Anna von Bühl
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The Modern Institute/Toby Webster Ltd was founded by former Tramway director Charles Esche, writer and curator Will Bradley and Toby Webster in 1997 (Esche left in 1999, Bradley in 2001). In 2006, Andrew Hamilton became Webster’s partner. As Time Out puts it: “A perfect example of Glasgow’s internationally renowned contribution to contemporary art, The Modern Institute was once described by Art Review magazine as ‘a model for galleries around the world’.” The flyers were originally done on Riso in an old paper store in Glasgow called Nashes, hand fed into the machine. Until today, they keep their special appeal for their low quality, and their choices of colors, forms and fonts. They always reminded me of flyers for some obscure bands and concerts. More on the gallery’s history here. Daniel Baumann
In 1994, Jorge Pardo (b. 1963, Havana, Cuba) designed the invitation cards for Berlin’s gallery neugerriemschneider. The design is still in use today.
Jorge Pardo is the key art/architecture cross-over artist of the current generation. Architectural elements such as walls, seating, lighting and circulation solutions are combined with ‘art’ elements such as murals, coloured glass and sculpture to create highly livable, elegant spaces. He combines modernist aesthetics and ‘form-follows-function’ dogma with his highly sensitive attention to colour, materials and texture to create his signature streamlined sculptures and built environments.Read more...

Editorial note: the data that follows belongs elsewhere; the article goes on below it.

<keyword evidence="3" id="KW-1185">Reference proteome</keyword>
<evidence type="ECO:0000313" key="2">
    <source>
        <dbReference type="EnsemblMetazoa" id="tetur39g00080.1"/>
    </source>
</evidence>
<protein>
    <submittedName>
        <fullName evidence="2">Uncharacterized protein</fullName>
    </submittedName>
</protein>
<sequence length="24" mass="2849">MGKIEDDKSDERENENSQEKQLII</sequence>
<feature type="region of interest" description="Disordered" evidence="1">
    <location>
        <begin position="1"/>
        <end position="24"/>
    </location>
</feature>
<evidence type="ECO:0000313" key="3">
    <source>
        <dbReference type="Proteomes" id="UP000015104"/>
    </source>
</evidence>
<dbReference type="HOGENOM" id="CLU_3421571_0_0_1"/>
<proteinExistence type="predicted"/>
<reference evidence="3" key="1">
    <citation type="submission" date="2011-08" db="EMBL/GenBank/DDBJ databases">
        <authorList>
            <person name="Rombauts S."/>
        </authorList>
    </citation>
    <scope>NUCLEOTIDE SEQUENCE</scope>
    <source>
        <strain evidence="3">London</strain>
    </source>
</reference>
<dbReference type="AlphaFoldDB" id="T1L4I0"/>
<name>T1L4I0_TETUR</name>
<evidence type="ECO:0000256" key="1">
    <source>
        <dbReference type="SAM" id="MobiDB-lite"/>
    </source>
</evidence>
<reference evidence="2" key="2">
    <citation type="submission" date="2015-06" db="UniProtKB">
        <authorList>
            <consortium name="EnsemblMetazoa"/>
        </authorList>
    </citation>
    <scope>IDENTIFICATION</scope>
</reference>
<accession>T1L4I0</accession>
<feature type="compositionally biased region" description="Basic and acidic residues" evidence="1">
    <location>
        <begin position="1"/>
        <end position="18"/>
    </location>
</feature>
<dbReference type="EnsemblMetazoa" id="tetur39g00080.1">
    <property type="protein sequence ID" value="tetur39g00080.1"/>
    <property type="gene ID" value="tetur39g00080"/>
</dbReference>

Mladen Stilinović, born 1947 in Belgrade. Read the text “Insulting Anarchy” announcing his show at Martin Janda in Vienna in 2001 by clicking on the image. Amazing! Also: don’t miss Stilinovićs biography on his homepage.
Die erste Einladungskarte des belgischen Künstlers Marcel Broodtaers. Darin legt er unverfroren einen Teil der Mechanismen hinter dem Galeriesystem offen (30% für den Künstler, damals noch…), gleichzeitig parodiert der Text auf der Karte seinen Übergang vom Schriftsteller zum Künstler.
Marcel Broodthaers first invitation card reveals certain mechanism of the gallery system (30% for the artist, well back then), and he explains, in the form of a parody, why he wants to become an artist.
“Marcel Broodthaers (1924–1976) decided to become an artist only at the age of 40. Previously he had lived as a freelance writer in Brussels and Paris, publishing various volumes of poems and art criticism. On the invitation card to his first exhibition in 1964 he revealed the reasons for his change of career: “I asked myself if I couldn’t sell something and succeed in life. That was a moment when I felt good for nothing. I am forty years of age. The idea of ultimately inventing something insincere crossed my mind and I set to work immediately. After three months, I shall show my production to Edouard Toussaint, the owner of the Saint Laurent gallery. ‘But it’s art,’ he said, ‘and I will gladly exhibit all that.’ ‘Okay,’ I replied. If I sell something, he will take 30 per cent. These appear to be the usual conditions.” Wilfried Dickhoff, July 2008